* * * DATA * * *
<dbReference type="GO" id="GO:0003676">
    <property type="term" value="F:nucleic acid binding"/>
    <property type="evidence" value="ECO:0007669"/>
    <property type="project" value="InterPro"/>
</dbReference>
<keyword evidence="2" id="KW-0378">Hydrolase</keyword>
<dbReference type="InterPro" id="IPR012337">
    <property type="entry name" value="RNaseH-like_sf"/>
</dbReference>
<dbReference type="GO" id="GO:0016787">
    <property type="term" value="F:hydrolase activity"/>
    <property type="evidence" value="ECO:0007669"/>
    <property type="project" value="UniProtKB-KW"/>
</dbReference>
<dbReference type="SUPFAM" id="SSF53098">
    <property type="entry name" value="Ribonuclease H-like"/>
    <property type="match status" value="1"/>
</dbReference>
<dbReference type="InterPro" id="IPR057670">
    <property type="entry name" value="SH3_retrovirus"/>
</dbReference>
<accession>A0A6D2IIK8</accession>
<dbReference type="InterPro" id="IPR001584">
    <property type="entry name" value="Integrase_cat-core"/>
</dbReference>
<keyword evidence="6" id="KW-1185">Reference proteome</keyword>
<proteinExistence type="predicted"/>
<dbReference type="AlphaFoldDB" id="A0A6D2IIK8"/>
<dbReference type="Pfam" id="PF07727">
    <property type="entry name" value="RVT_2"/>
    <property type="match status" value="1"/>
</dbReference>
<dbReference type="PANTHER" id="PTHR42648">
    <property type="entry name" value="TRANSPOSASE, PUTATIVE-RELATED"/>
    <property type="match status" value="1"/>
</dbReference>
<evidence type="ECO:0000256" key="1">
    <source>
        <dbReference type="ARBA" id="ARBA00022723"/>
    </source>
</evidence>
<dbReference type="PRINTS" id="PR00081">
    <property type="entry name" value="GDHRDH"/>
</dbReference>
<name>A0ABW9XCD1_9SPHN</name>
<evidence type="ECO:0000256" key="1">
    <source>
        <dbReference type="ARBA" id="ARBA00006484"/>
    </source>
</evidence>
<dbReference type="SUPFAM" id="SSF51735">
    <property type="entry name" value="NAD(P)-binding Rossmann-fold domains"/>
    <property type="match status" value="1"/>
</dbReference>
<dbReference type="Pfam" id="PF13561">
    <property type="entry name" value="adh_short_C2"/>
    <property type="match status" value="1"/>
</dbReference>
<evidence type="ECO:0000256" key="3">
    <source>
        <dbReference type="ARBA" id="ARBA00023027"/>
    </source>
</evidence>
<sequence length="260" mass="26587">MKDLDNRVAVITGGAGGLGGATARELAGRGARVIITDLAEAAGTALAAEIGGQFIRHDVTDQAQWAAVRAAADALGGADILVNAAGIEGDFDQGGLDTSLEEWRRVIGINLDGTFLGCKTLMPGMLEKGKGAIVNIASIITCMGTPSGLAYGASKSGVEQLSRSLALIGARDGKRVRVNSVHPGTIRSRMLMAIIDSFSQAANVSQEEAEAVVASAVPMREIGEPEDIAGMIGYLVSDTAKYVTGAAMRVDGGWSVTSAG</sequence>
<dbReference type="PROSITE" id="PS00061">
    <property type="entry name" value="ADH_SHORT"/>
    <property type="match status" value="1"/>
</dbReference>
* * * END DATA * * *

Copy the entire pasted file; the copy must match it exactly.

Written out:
<dbReference type="GO" id="GO:0003676">
    <property type="term" value="F:nucleic acid binding"/>
    <property type="evidence" value="ECO:0007669"/>
    <property type="project" value="InterPro"/>
</dbReference>
<keyword evidence="2" id="KW-0378">Hydrolase</keyword>
<dbReference type="InterPro" id="IPR012337">
    <property type="entry name" value="RNaseH-like_sf"/>
</dbReference>
<dbReference type="GO" id="GO:0016787">
    <property type="term" value="F:hydrolase activity"/>
    <property type="evidence" value="ECO:0007669"/>
    <property type="project" value="UniProtKB-KW"/>
</dbReference>
<dbReference type="SUPFAM" id="SSF53098">
    <property type="entry name" value="Ribonuclease H-like"/>
    <property type="match status" value="1"/>
</dbReference>
<dbReference type="InterPro" id="IPR057670">
    <property type="entry name" value="SH3_retrovirus"/>
</dbReference>
<accession>A0A6D2IIK8</accession>
<dbReference type="InterPro" id="IPR001584">
    <property type="entry name" value="Integrase_cat-core"/>
</dbReference>
<keyword evidence="6" id="KW-1185">Reference proteome</keyword>
<proteinExistence type="predicted"/>
<dbReference type="AlphaFoldDB" id="A0A6D2IIK8"/>
<dbReference type="Pfam" id="PF07727">
    <property type="entry name" value="RVT_2"/>
    <property type="match status" value="1"/>
</dbReference>
<dbReference type="PANTHER" id="PTHR42648">
    <property type="entry name" value="TRANSPOSASE, PUTATIVE-RELATED"/>
    <property type="match status" value="1"/>
</dbReference>
<evidence type="ECO:0000256" key="1">
    <source>
        <dbReference type="ARBA" id="ARBA00022723"/>
    </source>
</evidence>
<dbReference type="PRINTS" id="PR00081">
    <property type="entry name" value="GDHRDH"/>
</dbReference>
<name>A0ABW9XCD1_9SPHN</name>
<evidence type="ECO:0000256" key="1">
    <source>
        <dbReference type="ARBA" id="ARBA00006484"/>
    </source>
</evidence>
<dbReference type="SUPFAM" id="SSF51735">
    <property type="entry name" value="NAD(P)-binding Rossmann-fold domains"/>
    <property type="match status" value="1"/>
</dbReference>
<dbReference type="Pfam" id="PF13561">
    <property type="entry name" value="adh_short_C2"/>
    <property type="match status" value="1"/>
</dbReference>
<evidence type="ECO:0000256" key="3">
    <source>
        <dbReference type="ARBA" id="ARBA00023027"/>
    </source>
</evidence>
<sequence length="260" mass="26587">MKDLDNRVAVITGGAGGLGGATARELAGRGARVIITDLAEAAGTALAAEIGGQFIRHDVTDQAQWAAVRAAADALGGADILVNAAGIEGDFDQGGLDTSLEEWRRVIGINLDGTFLGCKTLMPGMLEKGKGAIVNIASIITCMGTPSGLAYGASKSGVEQLSRSLALIGARDGKRVRVNSVHPGTIRSRMLMAIIDSFSQAANVSQEEAEAVVASAVPMREIGEPEDIAGMIGYLVSDTAKYVTGAAMRVDGGWSVTSAG</sequence>
<dbReference type="PROSITE" id="PS00061">
    <property type="entry name" value="ADH_SHORT"/>
    <property type="match status" value="1"/>
</dbReference>